“The higher the vaccination rate, the better the protection to our entire families and country. There have been some resistance to the vaccination but once we explained this better to the people that visited us, it helped them overcome their fears.”
Jese Smith (not his real name), a registered nurse in the Central Division, is more fearful.
“I’m always afraid. Every day I walk out the door and go to work, I know the risk and the chances of being positive are high. It scares me to think that, if anything happens to me, I’d be leaving my child behind with his grandparents,” says Smith, who has received two doses of AstraZeneca.
He works 14 days straight away from home while attending to Covid cases then undergoes 14 days in isolation before he returns to his family.
It’s tough … [but] at the end of the day, nursing is a calling to serve mankind
“As a family, we have adapted to phone and video calls and the usual question always pops up: ‘Dad, when are you coming home, why can’t you stay a little longer, you are always going out.’ These questions always bring me to tears.
“The challenge every day is that I might go to work today and not be certain if I may go home the same day because at any time I can be a primary contact for a Covid-19 positive case and isolate for 14 days. It’s tough.”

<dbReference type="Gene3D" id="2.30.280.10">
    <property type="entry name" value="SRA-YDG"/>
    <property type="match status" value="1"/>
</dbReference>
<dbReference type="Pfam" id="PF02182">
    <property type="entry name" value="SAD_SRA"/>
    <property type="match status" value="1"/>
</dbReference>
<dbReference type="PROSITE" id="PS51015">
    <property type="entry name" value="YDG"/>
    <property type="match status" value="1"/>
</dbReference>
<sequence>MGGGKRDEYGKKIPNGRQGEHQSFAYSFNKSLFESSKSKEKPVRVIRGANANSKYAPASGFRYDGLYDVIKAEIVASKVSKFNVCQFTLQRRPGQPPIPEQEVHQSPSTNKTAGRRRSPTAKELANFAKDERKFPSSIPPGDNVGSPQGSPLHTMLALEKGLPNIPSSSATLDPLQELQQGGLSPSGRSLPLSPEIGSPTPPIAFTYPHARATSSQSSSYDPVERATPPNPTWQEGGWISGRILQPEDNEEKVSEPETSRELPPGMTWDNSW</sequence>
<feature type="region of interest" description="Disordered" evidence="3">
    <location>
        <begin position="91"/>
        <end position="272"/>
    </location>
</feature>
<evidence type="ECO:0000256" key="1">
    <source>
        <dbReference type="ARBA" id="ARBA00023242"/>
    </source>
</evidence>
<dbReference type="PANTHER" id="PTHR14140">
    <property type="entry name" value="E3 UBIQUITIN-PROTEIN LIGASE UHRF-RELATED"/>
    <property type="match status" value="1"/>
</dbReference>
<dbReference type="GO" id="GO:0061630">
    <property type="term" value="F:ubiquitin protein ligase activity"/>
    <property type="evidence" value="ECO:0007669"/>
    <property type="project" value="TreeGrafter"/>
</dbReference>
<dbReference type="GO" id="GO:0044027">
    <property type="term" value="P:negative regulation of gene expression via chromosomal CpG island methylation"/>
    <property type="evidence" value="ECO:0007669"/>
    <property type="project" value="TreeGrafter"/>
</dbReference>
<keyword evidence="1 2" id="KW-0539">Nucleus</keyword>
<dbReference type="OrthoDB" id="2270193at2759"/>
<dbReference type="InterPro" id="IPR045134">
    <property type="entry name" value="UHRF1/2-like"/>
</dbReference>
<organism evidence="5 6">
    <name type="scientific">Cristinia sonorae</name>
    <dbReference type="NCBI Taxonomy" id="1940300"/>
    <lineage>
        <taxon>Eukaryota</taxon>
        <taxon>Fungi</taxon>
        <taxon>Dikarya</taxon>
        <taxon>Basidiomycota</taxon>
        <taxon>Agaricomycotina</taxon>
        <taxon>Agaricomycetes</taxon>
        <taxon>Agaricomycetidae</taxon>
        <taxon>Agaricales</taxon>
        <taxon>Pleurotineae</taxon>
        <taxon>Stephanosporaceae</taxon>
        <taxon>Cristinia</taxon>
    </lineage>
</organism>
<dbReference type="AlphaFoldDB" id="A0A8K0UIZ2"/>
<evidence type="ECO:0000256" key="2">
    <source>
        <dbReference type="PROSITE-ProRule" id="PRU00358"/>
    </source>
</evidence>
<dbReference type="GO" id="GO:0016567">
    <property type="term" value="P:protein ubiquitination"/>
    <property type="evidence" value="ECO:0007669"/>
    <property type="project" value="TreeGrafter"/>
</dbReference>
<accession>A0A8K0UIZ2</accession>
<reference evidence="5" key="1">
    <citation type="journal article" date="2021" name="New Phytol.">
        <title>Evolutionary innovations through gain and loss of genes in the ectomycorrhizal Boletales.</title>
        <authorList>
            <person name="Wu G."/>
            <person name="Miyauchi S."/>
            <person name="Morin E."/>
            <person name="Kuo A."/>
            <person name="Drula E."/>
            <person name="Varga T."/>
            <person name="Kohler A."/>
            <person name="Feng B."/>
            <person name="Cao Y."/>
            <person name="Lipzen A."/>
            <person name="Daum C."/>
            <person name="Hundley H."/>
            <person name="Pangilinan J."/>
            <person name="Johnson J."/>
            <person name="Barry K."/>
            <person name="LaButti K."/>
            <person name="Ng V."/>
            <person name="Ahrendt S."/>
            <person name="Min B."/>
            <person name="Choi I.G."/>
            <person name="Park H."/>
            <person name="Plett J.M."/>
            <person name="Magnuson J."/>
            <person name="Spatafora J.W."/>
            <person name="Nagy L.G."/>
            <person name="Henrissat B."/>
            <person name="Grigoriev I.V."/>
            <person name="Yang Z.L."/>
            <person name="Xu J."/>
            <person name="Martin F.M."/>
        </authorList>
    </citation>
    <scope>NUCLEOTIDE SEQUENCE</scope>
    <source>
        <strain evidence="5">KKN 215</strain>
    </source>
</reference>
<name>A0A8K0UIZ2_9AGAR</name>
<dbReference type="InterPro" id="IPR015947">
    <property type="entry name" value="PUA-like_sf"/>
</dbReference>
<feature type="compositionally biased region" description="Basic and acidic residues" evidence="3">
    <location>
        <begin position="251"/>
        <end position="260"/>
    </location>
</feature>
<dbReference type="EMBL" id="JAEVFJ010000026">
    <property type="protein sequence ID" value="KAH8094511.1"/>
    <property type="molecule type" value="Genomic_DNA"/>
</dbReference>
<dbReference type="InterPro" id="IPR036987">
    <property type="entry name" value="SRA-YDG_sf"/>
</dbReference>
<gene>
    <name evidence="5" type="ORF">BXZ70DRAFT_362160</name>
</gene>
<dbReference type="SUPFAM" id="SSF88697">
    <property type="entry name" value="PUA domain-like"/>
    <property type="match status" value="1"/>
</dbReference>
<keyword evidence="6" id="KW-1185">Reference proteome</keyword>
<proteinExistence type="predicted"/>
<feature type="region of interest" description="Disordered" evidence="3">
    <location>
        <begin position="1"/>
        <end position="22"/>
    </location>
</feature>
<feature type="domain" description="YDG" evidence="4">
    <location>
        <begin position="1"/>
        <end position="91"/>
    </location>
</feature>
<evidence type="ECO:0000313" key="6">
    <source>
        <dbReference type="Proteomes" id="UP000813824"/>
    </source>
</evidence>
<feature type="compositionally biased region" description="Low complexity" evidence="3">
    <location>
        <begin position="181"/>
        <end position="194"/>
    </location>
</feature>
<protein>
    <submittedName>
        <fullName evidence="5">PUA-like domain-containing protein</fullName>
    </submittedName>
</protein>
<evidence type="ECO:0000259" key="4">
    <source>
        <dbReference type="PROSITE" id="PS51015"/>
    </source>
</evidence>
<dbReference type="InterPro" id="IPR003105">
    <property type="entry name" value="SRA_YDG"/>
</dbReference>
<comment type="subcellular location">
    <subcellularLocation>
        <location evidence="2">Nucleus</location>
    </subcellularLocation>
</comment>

It is during those tough times that he constantly reminds himself about this profession that he chose, the work he is passionate about.
“Even though we have Covid-19-positive patients, it hasn’t deterred our care as nurses or a team to make sure that we give our best to our patients … at the end of the day, nursing is a calling to serve mankind.”
Smith chose to share his experience on the condition of anonymity because he feared speaking to the media might cause him to lose his job, and he has seen the devastating economic impact brought on by Covid-19 nationwide.
The economic juggle
The economic impact on Fiji has been severe.
Fiji’s tourism sector, which was valued at more than FJ$3bn (A$1.9bn) in 2019, was hit hard – 93% of 279 members of the Fiji Hotel and Tourism Association closed down because of a drastic decline in tourist arrivals.
The sector contributes 40% of Fiji’s gross domestic product and employs 40,000 Fijians directly, and 100,000 indirectly, according to the association.
Sereana Naituki, 44, was one of many hospitality workers made redundant because of hotel closures. She worked in hospitality at the Naviti Resort Fiji, on the Coral Coast.